Another good read for both boys and girls, from Amy Gordon. A bit of mystery rolled in with suspense and history. Some of it is a bit far-fetched for me, but not for kids. They will enjoy this one as a Mark Twain nominee.
When the original Star Spangled Banner is stolen, seventh-graders Anne, José, and Henry, all descendants of the Silver Jaguar Society, pursue suspects on airport carts and through baggage handling tunnels while stranded at a Washington, D.C., airport during a snowstorm.
A great first in a mystery series for young readers. While easy for me to see where the plot is heading, kids will definitely enjoy the twists and turns the author takes them on. A Mark Twain nominee, I can recommend this to both boys and girls.
Bosque Mar haunts Adne and Logan’s dreams, trying to turn Adne to the dark side as he attempts to escape the Nether, where Calla, Shay and the other Guardians trapped him in the final battle of the War of All Against All.
If you enjoy this series, you will like the way she continues the story of this world. I was hoping that the trilogy was not the finish and this book does not disappoint. Now I can only wonder how the wolves will play a role in this next chapter of the saga.
Icy Spark sis the sad, funny and transcendent tale of a young girl growing up in the mountains of Eastern Kentucky during the 1950’s.Gwyn Hyman Rubio’s beautifully written first novel revolves around Icy Sparks, an unforgettable heroine in the tradition of Scout in To Kill a Mockingbird or Will Treed in Cold Sassy Tree. At the age of ten, Icy, a bright, curious child orphaned as a baby but raised by adoring grandparents, begins to have strange experiences. Try as she might, her “secrets”—verbal croaks, groans, and physical spasms—keep afflicting her. As anadult, she will find out she has Tourette’s Syndrome, a rare neurological disorder, but for years her behavior is the source of mystery, confusion, and deep humiliation.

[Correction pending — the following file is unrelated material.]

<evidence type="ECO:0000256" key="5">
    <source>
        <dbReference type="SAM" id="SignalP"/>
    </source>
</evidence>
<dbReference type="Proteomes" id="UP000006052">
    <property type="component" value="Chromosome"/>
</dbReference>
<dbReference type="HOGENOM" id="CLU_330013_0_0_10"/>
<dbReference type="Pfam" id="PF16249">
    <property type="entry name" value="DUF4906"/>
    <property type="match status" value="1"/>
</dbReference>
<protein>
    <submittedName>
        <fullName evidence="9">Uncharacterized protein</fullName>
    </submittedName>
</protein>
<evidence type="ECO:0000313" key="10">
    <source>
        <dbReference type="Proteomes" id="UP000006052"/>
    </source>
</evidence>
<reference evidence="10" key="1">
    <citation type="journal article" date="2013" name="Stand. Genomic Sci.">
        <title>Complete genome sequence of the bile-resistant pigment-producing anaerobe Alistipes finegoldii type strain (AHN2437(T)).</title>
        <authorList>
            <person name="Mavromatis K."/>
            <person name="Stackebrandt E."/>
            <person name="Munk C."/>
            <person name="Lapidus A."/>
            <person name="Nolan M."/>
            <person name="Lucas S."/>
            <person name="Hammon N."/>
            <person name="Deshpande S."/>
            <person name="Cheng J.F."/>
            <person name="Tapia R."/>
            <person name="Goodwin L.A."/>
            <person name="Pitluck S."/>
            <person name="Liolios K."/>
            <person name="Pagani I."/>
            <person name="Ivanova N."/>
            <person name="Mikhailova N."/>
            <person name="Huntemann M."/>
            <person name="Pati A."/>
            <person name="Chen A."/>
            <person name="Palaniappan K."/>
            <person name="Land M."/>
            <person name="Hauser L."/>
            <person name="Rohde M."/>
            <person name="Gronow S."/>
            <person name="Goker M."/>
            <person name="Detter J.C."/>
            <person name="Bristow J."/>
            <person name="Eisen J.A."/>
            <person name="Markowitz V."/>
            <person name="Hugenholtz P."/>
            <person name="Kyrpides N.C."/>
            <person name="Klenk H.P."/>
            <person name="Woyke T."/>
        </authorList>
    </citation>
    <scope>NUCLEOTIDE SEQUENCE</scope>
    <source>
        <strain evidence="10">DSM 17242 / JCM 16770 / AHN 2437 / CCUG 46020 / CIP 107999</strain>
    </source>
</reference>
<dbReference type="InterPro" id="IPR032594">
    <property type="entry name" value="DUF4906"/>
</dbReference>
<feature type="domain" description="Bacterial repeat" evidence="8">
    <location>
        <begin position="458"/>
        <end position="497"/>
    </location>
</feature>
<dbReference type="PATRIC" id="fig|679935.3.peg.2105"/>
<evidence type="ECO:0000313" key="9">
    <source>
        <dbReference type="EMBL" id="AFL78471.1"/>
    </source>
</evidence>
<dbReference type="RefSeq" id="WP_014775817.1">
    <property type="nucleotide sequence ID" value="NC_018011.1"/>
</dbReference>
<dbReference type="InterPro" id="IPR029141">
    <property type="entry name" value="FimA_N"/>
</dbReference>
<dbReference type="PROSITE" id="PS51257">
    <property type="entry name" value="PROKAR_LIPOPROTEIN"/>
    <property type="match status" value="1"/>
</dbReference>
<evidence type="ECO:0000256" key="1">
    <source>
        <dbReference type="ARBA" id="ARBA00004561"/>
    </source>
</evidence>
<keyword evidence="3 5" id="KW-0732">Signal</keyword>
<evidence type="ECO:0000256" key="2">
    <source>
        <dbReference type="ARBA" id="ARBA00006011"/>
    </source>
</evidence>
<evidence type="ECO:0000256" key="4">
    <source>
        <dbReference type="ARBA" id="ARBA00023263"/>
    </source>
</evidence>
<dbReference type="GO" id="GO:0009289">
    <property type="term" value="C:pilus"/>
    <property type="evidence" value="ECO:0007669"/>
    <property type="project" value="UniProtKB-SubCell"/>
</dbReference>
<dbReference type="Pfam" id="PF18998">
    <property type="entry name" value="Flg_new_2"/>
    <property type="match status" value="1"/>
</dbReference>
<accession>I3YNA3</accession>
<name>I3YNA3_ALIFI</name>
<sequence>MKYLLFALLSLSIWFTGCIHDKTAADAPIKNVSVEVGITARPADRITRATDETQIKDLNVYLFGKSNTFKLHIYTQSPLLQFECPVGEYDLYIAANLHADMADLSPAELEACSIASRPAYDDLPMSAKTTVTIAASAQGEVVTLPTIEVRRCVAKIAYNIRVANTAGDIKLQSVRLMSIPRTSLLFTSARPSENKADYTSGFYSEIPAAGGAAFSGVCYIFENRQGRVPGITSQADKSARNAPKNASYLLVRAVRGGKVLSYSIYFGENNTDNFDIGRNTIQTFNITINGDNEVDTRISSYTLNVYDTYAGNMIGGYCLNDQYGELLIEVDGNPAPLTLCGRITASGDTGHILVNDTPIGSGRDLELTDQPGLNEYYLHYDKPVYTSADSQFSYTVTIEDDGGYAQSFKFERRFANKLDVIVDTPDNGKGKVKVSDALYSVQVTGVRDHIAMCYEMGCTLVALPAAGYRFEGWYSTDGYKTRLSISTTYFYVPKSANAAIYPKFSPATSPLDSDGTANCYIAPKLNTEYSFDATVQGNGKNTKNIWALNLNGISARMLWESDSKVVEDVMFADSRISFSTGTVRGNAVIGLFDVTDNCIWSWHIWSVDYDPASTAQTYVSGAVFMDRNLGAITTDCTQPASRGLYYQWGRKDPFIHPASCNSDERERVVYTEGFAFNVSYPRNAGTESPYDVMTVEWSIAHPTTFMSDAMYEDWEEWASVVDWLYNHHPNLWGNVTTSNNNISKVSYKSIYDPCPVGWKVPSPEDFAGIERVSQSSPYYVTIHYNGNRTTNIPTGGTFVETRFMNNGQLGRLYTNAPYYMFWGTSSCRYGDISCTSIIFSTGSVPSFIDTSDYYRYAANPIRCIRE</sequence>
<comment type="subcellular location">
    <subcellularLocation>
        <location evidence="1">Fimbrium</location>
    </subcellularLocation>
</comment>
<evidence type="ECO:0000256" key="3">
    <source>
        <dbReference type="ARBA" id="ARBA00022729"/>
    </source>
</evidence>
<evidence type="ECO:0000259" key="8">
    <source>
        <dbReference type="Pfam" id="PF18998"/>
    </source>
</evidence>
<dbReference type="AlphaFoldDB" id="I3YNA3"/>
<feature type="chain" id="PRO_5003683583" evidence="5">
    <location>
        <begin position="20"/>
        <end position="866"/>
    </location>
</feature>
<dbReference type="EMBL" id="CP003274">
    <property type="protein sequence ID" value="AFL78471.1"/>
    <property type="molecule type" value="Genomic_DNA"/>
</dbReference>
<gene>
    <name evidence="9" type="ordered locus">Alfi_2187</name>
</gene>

Narrated by a grown up Icy, the book chronicles a difficult, but ultimately hilarious and heartwarming journey, from her first spasms to her self-acceptance as a young woman. Curious about life beyond the hills, talented, and energetic, Icy learns to cut through all barriers—physical, mental, and spiritual—in order to find community and acceptance.
Sharing expertise gleaned from more than two decades as a library security manager, Graham demonstrates that libraries can maintain their best traditions of openness and public access by creating an unobtrusive yet effective security plan. In straightforward language, the author shows how to easily set clear expectations for visitors behavior, presents guidelines for when and how to intervene when someone violates the code of conduct, including tips for approaching an unruly patron, offers instruction on keeping persistent troublemakers under control or permanently barred from the library, gives library staff tools for communicating effectively with its security professionals, including examples of basic documentation. The Black Belt Librarian arms librarians with the confidence and know-how they need to maintain a comfortable, productive, and safe environment for everyone in the library.